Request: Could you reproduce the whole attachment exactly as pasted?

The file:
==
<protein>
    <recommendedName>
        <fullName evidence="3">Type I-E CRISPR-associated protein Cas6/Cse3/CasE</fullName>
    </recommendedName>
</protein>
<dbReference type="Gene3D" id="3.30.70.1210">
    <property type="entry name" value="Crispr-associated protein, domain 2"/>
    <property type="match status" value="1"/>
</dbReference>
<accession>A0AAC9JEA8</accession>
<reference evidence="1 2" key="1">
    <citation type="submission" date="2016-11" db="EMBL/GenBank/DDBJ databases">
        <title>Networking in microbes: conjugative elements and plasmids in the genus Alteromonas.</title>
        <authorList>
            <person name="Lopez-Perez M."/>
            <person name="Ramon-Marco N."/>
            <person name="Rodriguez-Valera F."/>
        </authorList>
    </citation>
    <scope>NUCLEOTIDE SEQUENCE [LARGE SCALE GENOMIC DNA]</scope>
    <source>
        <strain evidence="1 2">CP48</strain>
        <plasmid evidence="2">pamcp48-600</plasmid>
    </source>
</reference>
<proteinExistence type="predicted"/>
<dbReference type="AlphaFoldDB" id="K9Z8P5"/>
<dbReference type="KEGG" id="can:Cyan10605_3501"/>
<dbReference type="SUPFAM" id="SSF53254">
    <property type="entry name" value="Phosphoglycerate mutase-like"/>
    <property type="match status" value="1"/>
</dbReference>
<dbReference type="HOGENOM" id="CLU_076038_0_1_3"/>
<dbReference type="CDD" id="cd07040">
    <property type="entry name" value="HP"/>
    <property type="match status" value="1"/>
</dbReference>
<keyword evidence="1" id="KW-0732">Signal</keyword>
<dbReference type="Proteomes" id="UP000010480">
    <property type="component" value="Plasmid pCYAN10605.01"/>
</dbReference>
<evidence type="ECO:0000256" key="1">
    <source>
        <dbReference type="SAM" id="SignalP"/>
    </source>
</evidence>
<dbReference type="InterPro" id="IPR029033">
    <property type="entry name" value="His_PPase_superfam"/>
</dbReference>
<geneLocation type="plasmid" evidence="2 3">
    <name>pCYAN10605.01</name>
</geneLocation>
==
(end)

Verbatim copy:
<protein>
    <recommendedName>
        <fullName evidence="3">Type I-E CRISPR-associated protein Cas6/Cse3/CasE</fullName>
    </recommendedName>
</protein>
<dbReference type="Gene3D" id="3.30.70.1210">
    <property type="entry name" value="Crispr-associated protein, domain 2"/>
    <property type="match status" value="1"/>
</dbReference>
<accession>A0AAC9JEA8</accession>
<reference evidence="1 2" key="1">
    <citation type="submission" date="2016-11" db="EMBL/GenBank/DDBJ databases">
        <title>Networking in microbes: conjugative elements and plasmids in the genus Alteromonas.</title>
        <authorList>
            <person name="Lopez-Perez M."/>
            <person name="Ramon-Marco N."/>
            <person name="Rodriguez-Valera F."/>
        </authorList>
    </citation>
    <scope>NUCLEOTIDE SEQUENCE [LARGE SCALE GENOMIC DNA]</scope>
    <source>
        <strain evidence="1 2">CP48</strain>
        <plasmid evidence="2">pamcp48-600</plasmid>
    </source>
</reference>
<proteinExistence type="predicted"/>
<dbReference type="AlphaFoldDB" id="K9Z8P5"/>
<dbReference type="KEGG" id="can:Cyan10605_3501"/>
<dbReference type="SUPFAM" id="SSF53254">
    <property type="entry name" value="Phosphoglycerate mutase-like"/>
    <property type="match status" value="1"/>
</dbReference>
<dbReference type="HOGENOM" id="CLU_076038_0_1_3"/>
<dbReference type="CDD" id="cd07040">
    <property type="entry name" value="HP"/>
    <property type="match status" value="1"/>
</dbReference>
<keyword evidence="1" id="KW-0732">Signal</keyword>
<dbReference type="Proteomes" id="UP000010480">
    <property type="component" value="Plasmid pCYAN10605.01"/>
</dbReference>
<evidence type="ECO:0000256" key="1">
    <source>
        <dbReference type="SAM" id="SignalP"/>
    </source>
</evidence>
<dbReference type="InterPro" id="IPR029033">
    <property type="entry name" value="His_PPase_superfam"/>
</dbReference>
<geneLocation type="plasmid" evidence="2 3">
    <name>pCYAN10605.01</name>
</geneLocation>